World Mental Health day: Pandemic worsening mental health for millions

Low budget and few professionals exacerbate the malice


October 10, 2020

/ By / New Delhi

World Mental Health day: Pandemic worsening mental health for millions

India accounts for more than a third of female suicides globally

In the last six months of the coronavirus pandemic, there has been a surge in mental health issues all over the world. Lack of proper mental healthcare, budget and awareness makes the situation in India worse than ever.

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“To fully realise the mental health crisis that India faces in relation to Covid-19, one has to begin with recognising the very serious situation that existed even before the pandemic. Neither the government nor the citizens have taken mental health seriously and now we are paying a price for it,” says Dr Rakhi Anand, a clinical psychologist at Apollo Hospital, New Delhi.

In July, the National Mental Health Survey reported that about 10 pc of adults in India meet diagnostic criteria for a mental health condition, ranging from mood and anxiety disorders to severe mental illness. The Global Burden of Disease study, conducted by a psychiatry journal, estimated that 200 million people in India have experienced a mental disorder, nearly half of whom suffer from depressive or anxiety disorders.

India accounts for more than a third of female suicides globally, a fourth of all male suicides and suicide has been the leading cause of death among young adults in India. According to the WHO’s data, till the previous year, India held an unfortunate record of one suicide death every seven minutes which has now worsened to one suicide death every four minutes.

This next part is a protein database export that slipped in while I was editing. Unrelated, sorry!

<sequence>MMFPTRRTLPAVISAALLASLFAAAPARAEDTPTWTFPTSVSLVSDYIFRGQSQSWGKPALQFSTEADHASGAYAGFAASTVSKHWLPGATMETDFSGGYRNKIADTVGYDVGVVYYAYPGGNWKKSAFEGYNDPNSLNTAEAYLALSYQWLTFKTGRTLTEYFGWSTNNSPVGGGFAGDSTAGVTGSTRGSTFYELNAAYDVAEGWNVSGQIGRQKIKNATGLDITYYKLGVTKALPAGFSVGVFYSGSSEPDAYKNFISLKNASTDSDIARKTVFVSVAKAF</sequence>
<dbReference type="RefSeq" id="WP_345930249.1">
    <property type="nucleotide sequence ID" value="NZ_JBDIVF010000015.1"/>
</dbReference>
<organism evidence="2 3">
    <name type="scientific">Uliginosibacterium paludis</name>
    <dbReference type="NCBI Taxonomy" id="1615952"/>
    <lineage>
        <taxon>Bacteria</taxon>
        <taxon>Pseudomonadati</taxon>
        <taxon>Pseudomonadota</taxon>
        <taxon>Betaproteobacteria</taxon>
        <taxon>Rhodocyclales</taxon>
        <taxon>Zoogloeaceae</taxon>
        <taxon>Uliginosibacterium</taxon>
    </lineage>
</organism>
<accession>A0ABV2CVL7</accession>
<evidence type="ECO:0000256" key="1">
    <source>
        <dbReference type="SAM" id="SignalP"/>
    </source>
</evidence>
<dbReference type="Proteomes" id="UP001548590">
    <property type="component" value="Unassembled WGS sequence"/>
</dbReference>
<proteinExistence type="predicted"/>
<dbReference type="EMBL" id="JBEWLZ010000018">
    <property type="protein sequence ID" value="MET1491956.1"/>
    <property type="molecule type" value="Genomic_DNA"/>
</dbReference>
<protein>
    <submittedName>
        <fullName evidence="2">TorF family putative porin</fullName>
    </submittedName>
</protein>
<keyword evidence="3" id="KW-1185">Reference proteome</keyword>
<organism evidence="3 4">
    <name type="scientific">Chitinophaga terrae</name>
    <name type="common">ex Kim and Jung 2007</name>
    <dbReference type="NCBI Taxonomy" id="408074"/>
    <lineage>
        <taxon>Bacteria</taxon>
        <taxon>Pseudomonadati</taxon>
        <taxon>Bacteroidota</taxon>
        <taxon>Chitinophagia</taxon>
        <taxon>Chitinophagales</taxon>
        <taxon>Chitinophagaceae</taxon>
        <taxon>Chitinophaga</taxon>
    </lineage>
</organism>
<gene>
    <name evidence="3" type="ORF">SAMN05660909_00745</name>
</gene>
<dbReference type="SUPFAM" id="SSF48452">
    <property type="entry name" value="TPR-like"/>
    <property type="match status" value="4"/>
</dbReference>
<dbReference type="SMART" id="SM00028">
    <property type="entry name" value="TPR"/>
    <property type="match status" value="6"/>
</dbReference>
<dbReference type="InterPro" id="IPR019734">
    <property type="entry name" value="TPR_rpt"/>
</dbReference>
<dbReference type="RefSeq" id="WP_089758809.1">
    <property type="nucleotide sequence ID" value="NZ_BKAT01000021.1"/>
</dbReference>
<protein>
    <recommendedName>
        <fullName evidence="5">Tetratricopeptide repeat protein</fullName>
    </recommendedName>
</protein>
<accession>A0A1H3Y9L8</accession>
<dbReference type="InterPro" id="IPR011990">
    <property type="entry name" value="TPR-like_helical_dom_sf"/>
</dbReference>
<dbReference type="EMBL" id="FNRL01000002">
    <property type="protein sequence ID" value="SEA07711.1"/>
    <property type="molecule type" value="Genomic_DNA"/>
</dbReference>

“Yet, the government has spent very little on mental healthcare,  estimated at less than one percent of the health budget, which itself is amongst the lowest in the world. Most of this budget is almost entirely spent on doctors, drugs and hospitals in urban areas,” Dr Anand adds.

In the financial year 2019, the budget allocated to the National Mental Health Programme (NMHP) was brought down to USD 400 million USD 500 million in FY18. The latest budget in 2020 has not increased the allocation for NMHP, even though the total healthcare budget saw a seven pc increase. “The budget allocated for mental health is 0.05 per cent of the total healthcare budget. The average percentage of the total healthcare budget allocated to mental health in developed countries is at least 5 per cent,” says Dr Anand.

Pandemic and impact on mental health

Dr Anand explains that the impact of the pandemic on mental health will unfold in the months ahead, as the virus starts to get contained but the economic fallout of the pandemic begins to bite deeper.

“Right now, people are terrified of the virus, of dying or their loved ones contracting this disease. They are also scared of being quarantined, maintaining physical distancing and being isolated. For millions, these fears only add to the already daunting apprehensions about their livelihoods. These are not abstract anxieties; these are real, everyday worries,” she says.